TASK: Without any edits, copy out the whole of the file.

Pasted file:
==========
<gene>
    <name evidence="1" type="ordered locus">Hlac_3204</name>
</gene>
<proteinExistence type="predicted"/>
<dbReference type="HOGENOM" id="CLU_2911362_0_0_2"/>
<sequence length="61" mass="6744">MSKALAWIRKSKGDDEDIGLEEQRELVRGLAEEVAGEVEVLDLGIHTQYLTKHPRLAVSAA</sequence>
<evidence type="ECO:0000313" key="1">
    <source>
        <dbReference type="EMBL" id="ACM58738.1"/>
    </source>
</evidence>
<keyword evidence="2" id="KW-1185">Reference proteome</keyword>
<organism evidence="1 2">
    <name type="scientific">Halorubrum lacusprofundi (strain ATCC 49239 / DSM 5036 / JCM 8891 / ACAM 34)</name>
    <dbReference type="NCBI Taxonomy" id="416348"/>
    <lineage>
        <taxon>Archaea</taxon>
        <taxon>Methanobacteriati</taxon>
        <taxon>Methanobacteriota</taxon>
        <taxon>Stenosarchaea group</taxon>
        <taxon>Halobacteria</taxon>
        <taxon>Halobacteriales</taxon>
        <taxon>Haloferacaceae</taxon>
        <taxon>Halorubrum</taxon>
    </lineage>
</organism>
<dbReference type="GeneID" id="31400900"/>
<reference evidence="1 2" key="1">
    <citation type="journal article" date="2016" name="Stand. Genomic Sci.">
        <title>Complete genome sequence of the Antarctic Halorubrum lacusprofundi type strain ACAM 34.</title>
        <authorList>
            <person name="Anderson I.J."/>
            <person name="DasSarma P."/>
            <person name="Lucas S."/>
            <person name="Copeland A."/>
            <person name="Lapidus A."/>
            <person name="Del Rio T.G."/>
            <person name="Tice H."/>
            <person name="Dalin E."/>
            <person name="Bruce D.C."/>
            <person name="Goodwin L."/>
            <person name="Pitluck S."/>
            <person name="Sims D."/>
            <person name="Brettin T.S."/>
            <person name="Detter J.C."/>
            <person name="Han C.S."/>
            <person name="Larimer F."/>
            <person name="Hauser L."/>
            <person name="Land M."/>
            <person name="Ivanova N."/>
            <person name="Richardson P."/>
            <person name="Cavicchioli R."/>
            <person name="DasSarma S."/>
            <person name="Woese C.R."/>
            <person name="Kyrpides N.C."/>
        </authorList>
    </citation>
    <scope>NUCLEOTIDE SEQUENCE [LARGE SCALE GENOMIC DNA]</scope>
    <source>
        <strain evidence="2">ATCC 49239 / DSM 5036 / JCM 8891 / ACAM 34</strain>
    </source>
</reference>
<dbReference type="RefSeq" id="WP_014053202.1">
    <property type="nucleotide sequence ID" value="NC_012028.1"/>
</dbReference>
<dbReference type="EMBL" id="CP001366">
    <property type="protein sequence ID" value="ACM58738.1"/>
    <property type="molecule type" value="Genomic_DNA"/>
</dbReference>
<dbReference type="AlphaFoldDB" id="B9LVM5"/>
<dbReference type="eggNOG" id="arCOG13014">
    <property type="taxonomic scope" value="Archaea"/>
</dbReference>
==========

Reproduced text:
<gene>
    <name evidence="1" type="ordered locus">Hlac_3204</name>
</gene>
<proteinExistence type="predicted"/>
<dbReference type="HOGENOM" id="CLU_2911362_0_0_2"/>
<sequence length="61" mass="6744">MSKALAWIRKSKGDDEDIGLEEQRELVRGLAEEVAGEVEVLDLGIHTQYLTKHPRLAVSAA</sequence>
<evidence type="ECO:0000313" key="1">
    <source>
        <dbReference type="EMBL" id="ACM58738.1"/>
    </source>
</evidence>
<keyword evidence="2" id="KW-1185">Reference proteome</keyword>
<organism evidence="1 2">
    <name type="scientific">Halorubrum lacusprofundi (strain ATCC 49239 / DSM 5036 / JCM 8891 / ACAM 34)</name>
    <dbReference type="NCBI Taxonomy" id="416348"/>
    <lineage>
        <taxon>Archaea</taxon>
        <taxon>Methanobacteriati</taxon>
        <taxon>Methanobacteriota</taxon>
        <taxon>Stenosarchaea group</taxon>
        <taxon>Halobacteria</taxon>
        <taxon>Halobacteriales</taxon>
        <taxon>Haloferacaceae</taxon>
        <taxon>Halorubrum</taxon>
    </lineage>
</organism>
<dbReference type="GeneID" id="31400900"/>
<reference evidence="1 2" key="1">
    <citation type="journal article" date="2016" name="Stand. Genomic Sci.">
        <title>Complete genome sequence of the Antarctic Halorubrum lacusprofundi type strain ACAM 34.</title>
        <authorList>
            <person name="Anderson I.J."/>
            <person name="DasSarma P."/>
            <person name="Lucas S."/>
            <person name="Copeland A."/>
            <person name="Lapidus A."/>
            <person name="Del Rio T.G."/>
            <person name="Tice H."/>
            <person name="Dalin E."/>
            <person name="Bruce D.C."/>
            <person name="Goodwin L."/>
            <person name="Pitluck S."/>
            <person name="Sims D."/>
            <person name="Brettin T.S."/>
            <person name="Detter J.C."/>
            <person name="Han C.S."/>
            <person name="Larimer F."/>
            <person name="Hauser L."/>
            <person name="Land M."/>
            <person name="Ivanova N."/>
            <person name="Richardson P."/>
            <person name="Cavicchioli R."/>
            <person name="DasSarma S."/>
            <person name="Woese C.R."/>
            <person name="Kyrpides N.C."/>
        </authorList>
    </citation>
    <scope>NUCLEOTIDE SEQUENCE [LARGE SCALE GENOMIC DNA]</scope>
    <source>
        <strain evidence="2">ATCC 49239 / DSM 5036 / JCM 8891 / ACAM 34</strain>
    </source>
</reference>
<dbReference type="RefSeq" id="WP_014053202.1">
    <property type="nucleotide sequence ID" value="NC_012028.1"/>
</dbReference>
<dbReference type="EMBL" id="CP001366">
    <property type="protein sequence ID" value="ACM58738.1"/>
    <property type="molecule type" value="Genomic_DNA"/>
</dbReference>
<dbReference type="AlphaFoldDB" id="B9LVM5"/>
<dbReference type="eggNOG" id="arCOG13014">
    <property type="taxonomic scope" value="Archaea"/>
</dbReference>